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This Week in Science: Jan 10, 2014

In this week's Science, researchers from the Karolinska Institute report the results of an analysis of genome-wide allelic expression patterns in individual cells of mouse preimplantation embryos. They found "abundant" monoallelic expression of autosomal genes and that the expression of the two alleles occurs independently. The monoallelic expression appeared random and dynamic, and similar expression patterns were observed in mature cells, leading the team to conclude that "independent and stochastic allelic transcription generates abundant random monoallelic expression in the mammalian cell."

GenomeWeb Daily News has more on this study here.

Meanwhile, in Science Translational Medicine, an international team of scientists publish data indicating that a gene already implicated in cancer, arthritis, and neurological disease may also be involved in allergies. Using RNAi interference to knock down transcription factors that regulate cytokine interleukin-13 followed by expression analysis, the researchers identified a T helper 2 cell module containing a gene that, when deleted, decreased signs of allergy. The gene was also found to be required by dendritic cells for activating T cells, making it a potential diagnostic and therapeutic target.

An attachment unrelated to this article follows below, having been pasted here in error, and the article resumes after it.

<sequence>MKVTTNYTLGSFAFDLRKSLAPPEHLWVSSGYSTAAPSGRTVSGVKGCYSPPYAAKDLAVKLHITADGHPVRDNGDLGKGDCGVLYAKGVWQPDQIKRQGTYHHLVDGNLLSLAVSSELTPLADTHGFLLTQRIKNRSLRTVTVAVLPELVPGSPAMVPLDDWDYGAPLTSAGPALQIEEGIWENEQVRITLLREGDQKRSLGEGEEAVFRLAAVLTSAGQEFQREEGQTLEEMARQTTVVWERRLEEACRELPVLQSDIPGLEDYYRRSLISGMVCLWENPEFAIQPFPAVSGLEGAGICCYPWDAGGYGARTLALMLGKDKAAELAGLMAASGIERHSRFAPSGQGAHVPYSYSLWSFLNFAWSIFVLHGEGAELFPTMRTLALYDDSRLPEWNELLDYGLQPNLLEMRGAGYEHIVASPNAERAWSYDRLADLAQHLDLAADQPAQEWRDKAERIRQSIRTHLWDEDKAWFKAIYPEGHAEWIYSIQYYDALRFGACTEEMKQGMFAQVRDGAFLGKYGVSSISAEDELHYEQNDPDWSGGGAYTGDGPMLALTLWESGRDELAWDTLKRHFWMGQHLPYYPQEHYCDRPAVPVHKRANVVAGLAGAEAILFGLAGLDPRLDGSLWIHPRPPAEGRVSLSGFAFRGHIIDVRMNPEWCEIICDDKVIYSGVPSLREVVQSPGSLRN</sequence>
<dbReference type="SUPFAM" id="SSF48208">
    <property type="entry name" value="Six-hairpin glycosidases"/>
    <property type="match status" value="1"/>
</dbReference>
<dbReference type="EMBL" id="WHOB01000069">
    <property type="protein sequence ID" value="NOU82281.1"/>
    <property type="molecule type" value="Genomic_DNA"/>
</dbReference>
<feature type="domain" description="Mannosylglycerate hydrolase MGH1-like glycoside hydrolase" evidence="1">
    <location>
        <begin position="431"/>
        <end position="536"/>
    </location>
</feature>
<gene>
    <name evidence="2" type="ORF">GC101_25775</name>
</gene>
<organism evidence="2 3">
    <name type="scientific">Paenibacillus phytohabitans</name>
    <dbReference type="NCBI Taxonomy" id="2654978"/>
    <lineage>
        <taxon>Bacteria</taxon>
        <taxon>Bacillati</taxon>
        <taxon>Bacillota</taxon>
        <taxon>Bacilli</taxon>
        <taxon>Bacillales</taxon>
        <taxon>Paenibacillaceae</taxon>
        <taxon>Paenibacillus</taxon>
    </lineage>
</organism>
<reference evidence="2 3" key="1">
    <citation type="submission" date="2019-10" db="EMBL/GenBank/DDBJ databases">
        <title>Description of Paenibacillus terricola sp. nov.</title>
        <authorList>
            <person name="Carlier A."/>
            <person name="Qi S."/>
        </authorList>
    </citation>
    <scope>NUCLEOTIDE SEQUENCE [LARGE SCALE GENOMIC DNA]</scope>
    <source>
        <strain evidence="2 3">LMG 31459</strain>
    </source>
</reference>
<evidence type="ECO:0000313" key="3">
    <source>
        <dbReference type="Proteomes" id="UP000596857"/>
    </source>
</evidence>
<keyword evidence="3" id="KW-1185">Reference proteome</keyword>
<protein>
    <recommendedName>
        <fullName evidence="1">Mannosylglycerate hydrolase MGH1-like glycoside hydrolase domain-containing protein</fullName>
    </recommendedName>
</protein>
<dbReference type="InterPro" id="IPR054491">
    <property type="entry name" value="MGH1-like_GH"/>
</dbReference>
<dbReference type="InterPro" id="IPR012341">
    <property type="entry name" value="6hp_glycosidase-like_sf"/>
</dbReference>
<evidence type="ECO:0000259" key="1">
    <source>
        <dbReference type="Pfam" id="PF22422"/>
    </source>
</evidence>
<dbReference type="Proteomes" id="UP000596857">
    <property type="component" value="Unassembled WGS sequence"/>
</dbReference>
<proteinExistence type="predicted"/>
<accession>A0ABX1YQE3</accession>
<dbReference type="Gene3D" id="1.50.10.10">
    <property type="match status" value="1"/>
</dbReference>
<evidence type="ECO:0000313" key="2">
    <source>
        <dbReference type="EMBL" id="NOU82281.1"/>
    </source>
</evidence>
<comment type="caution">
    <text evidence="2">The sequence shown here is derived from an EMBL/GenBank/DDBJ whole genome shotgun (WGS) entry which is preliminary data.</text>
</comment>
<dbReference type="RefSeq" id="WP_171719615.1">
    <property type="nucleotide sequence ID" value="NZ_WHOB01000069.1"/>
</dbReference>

The Scan

Tara Pacific Expedition Project Team Finds High Diversity Within Coral Reef Microbiome

In papers appearing in Nature Communications and elsewhere, the team reports on findings from the two-year excursion examining coral reefs.

Study Examines Relationship Between Cellular Metabolism, DNA Damage Repair

A new study in Molecular Systems Biology finds that an antioxidant enzyme shifts from mitochondria to the nucleus as part of the DNA damage response.

Stem Cell Systems Target Metastatic Melanoma in Mouse Model

Researchers in Science Translational Medicine describe a pair of stem cell systems aimed at boosting immune responses against metastatic melanoma in the brain.

Open Pediatric Brain Tumor Atlas Team Introduces Genomic Data Collection, Analytical Tools

A study in Cell Genomics outlines open-source methods being used to analyze and translate whole-genome, exome, and RNA sequence data from the Pediatric Brain Tumor Atlas.